Senegal ex-leader's son on hunger strike after 'hit' in court

2015-01-16 08:11

Dakar - The son of former Senegalese president Abdoulaye Wade has gone on hunger strike after being "beaten and injured" in court where he is on trial for corruption during his time as a minister, his lawyers and supporters said Thursday.

Karim Wade went on hunger strike on Wednesday and would continue "until his rights are respected and there is a fair trial in which those of the defence will be guaranteed", lawyer Mohamed Seydou Diagne told AFP.

"He was physically assaulted" on Wednesday, said Diagne.

According to his lawyers and supporters, Wade has refused to attend court since Wednesday in the absence of his defence team after one of them was "expelled from the hearing" by court president Henri Gregoire Diop and the lawyer's colleagues mounted a boycott.

Special corruption tribunal

After he refused to appear, Wade was "brought to the hearing by force, handcuffed, severely beaten, dragged along the ground and injured", according to a statement from the Senegalese Democratic Party headed by his father, who was president of Senegal from 2000 to 2012.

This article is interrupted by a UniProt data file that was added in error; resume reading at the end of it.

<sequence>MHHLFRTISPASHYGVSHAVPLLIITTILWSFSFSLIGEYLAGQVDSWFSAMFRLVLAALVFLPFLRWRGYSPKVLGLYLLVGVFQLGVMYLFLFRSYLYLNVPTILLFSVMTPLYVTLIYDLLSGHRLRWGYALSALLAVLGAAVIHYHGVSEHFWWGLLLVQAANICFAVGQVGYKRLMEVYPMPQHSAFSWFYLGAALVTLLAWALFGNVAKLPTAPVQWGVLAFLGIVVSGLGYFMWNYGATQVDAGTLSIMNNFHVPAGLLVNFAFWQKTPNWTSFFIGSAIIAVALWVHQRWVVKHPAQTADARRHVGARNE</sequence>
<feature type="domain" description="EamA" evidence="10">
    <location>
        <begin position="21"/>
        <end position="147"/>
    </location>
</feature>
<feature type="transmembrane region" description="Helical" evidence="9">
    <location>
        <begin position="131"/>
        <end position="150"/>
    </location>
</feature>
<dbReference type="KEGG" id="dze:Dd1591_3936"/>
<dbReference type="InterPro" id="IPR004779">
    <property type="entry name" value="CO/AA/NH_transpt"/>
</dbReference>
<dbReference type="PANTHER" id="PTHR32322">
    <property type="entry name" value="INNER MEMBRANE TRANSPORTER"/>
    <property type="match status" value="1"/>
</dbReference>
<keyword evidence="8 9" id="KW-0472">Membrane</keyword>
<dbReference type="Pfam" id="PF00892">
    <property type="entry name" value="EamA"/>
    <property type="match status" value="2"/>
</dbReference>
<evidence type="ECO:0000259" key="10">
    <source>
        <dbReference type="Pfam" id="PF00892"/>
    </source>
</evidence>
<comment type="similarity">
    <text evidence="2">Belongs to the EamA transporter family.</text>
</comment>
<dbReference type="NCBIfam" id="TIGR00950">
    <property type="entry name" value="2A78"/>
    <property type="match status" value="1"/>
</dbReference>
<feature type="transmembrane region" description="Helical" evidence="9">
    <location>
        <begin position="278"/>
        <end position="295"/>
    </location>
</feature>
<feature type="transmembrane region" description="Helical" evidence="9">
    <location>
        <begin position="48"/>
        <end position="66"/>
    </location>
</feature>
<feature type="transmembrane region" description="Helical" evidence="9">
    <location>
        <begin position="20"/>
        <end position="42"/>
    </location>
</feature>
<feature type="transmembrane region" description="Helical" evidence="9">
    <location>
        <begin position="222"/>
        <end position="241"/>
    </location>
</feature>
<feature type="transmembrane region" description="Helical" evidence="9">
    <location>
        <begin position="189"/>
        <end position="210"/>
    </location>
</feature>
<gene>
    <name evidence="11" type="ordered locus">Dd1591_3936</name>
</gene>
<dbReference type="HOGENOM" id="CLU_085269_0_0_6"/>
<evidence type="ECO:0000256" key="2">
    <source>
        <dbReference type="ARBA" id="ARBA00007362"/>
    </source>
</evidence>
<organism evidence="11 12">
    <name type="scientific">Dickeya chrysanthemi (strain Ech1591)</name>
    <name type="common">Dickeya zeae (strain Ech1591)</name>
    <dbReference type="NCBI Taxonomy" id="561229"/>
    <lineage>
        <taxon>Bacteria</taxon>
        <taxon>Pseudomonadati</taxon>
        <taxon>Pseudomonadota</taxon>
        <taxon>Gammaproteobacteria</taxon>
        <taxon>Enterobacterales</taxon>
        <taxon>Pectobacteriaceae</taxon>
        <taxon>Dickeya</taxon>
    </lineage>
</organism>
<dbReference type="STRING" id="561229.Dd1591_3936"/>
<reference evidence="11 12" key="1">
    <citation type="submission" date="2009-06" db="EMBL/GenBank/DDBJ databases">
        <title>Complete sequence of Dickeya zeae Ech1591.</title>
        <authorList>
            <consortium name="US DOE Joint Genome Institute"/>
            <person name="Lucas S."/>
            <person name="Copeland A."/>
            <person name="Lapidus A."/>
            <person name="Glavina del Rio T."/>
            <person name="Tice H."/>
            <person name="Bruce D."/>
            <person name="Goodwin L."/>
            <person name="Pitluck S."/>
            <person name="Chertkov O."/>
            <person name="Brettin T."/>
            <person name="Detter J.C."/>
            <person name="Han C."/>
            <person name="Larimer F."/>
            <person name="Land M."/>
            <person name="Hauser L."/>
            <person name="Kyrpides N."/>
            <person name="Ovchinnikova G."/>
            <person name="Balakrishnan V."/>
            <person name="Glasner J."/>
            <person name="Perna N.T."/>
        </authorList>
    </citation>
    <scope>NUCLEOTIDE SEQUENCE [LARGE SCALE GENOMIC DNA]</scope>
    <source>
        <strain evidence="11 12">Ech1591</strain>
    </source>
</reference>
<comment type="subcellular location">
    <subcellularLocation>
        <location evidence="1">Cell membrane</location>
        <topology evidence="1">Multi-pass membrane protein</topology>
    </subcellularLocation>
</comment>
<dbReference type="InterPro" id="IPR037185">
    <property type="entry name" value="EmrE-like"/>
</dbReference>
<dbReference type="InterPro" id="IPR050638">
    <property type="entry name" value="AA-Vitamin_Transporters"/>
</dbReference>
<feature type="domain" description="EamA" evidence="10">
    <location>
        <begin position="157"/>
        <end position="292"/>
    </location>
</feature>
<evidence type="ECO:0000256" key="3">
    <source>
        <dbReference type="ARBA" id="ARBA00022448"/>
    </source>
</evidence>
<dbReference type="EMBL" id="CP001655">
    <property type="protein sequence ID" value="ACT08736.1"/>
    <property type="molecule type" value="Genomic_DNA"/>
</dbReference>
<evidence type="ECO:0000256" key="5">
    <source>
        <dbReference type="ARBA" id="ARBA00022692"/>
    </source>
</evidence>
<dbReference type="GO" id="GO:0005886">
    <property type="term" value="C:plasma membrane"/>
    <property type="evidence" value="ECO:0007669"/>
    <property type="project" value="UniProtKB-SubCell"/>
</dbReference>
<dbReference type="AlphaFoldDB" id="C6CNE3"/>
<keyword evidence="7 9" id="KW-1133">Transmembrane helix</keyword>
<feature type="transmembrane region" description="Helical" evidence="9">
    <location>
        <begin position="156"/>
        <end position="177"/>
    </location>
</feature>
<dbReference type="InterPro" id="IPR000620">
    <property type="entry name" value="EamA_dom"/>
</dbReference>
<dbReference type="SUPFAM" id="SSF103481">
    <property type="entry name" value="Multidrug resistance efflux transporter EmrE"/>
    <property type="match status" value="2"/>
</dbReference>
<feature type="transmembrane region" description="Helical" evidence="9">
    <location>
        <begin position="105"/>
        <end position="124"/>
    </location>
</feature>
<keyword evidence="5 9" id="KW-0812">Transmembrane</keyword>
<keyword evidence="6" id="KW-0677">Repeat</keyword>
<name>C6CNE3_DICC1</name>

Karim Wade, who has been in custody since April 2013, has been on trial since July last year at a special corruption tribunal known as the CREI.

He is alleged to have illegally acquired companies and real estate worth almost $240m during his time as a minister and an adviser to his father.

His lawyers were not present at the hearing Thursday.

Rights of the defence

"We will attend when the rights of the defence are guaranteed. Otherwise we risk endorsing jurisdictions unworthy of a democracy," said Diagne, adding that "the legal profession cannot practise before the CREI".

"Everyone has the right to speak, except the defence" in the trial, Cire Cledor Ly, another of Wade's lawyers, told reporters.

But prosecution lawyer Yerim Thiam said Wade's counsel was expelled on Wednesday because he was "blocking" the work of the court.

The younger Wade was an extremely divisive figure in Senegalese politics in the run-up to the presidential election in March 2012, with many believing his father was trying to line him up as a successor.

He was often criticised for alleged mismanagement of public finances and was nicknamed "super minister", and "the minister of the Earth and the sky", after his father placed him in charge of the international cooperation, air transport, infrastructure and energy portfolios.